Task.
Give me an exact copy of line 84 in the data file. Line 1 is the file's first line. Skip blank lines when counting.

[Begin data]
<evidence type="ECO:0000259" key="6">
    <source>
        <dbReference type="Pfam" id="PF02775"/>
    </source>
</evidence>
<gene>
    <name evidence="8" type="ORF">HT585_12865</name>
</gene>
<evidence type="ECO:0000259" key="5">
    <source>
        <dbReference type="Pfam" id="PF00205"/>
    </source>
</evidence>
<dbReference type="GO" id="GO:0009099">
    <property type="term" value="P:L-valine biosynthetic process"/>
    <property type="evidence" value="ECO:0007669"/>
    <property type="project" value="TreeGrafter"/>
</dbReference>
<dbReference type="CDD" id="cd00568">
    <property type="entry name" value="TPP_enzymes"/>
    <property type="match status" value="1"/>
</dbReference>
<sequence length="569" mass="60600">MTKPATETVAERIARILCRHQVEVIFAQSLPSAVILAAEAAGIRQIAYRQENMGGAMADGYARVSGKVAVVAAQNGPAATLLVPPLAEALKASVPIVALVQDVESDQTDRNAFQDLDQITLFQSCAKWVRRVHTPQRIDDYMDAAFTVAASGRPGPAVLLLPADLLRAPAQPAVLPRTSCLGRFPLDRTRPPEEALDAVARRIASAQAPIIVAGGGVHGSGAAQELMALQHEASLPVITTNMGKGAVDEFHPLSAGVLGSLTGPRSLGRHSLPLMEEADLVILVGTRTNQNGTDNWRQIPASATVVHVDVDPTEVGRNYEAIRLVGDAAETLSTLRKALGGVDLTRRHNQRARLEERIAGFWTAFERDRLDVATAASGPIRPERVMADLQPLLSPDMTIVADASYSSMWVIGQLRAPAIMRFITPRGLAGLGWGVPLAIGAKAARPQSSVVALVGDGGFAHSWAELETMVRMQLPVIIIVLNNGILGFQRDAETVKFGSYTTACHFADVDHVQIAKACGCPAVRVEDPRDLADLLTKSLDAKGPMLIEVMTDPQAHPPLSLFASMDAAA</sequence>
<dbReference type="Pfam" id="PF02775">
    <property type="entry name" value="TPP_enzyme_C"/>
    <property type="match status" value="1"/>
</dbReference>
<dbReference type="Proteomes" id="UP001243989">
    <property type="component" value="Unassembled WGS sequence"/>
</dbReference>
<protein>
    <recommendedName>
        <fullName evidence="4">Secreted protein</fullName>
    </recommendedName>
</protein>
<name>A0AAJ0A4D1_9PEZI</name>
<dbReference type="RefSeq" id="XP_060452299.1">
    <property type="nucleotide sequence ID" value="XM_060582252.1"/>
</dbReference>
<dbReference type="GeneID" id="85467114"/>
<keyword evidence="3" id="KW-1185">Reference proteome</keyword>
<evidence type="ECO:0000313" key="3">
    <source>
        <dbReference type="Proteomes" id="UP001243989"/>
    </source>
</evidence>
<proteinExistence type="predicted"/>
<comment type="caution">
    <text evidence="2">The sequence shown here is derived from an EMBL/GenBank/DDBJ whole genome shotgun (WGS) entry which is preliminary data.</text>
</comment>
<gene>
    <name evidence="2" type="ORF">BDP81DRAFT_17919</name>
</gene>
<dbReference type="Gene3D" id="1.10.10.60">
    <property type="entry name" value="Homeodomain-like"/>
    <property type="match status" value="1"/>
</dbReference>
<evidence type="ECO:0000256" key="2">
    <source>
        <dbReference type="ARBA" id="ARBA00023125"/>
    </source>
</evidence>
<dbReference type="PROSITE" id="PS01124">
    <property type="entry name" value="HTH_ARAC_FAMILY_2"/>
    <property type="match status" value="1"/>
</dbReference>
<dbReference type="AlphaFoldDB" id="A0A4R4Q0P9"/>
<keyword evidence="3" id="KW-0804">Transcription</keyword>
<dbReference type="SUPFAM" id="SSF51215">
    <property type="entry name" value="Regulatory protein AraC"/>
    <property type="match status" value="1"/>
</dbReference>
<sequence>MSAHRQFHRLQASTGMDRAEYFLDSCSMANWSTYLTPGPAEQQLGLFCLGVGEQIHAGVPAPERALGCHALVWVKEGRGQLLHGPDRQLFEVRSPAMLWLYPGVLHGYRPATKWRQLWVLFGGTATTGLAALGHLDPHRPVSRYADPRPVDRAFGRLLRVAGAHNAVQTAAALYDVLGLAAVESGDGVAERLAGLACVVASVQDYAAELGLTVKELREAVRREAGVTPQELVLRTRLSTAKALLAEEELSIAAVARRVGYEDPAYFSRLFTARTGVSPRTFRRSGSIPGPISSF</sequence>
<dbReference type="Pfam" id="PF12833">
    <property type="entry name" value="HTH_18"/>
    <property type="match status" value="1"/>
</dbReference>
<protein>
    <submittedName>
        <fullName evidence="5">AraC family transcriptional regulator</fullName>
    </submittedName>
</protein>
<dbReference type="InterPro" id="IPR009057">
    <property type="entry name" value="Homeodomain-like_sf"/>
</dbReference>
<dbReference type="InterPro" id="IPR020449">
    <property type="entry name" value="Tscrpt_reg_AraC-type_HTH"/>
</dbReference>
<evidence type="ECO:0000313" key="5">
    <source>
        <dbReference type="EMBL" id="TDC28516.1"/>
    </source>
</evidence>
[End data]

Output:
    <property type="entry name" value="Homeodomain-like_sf"/>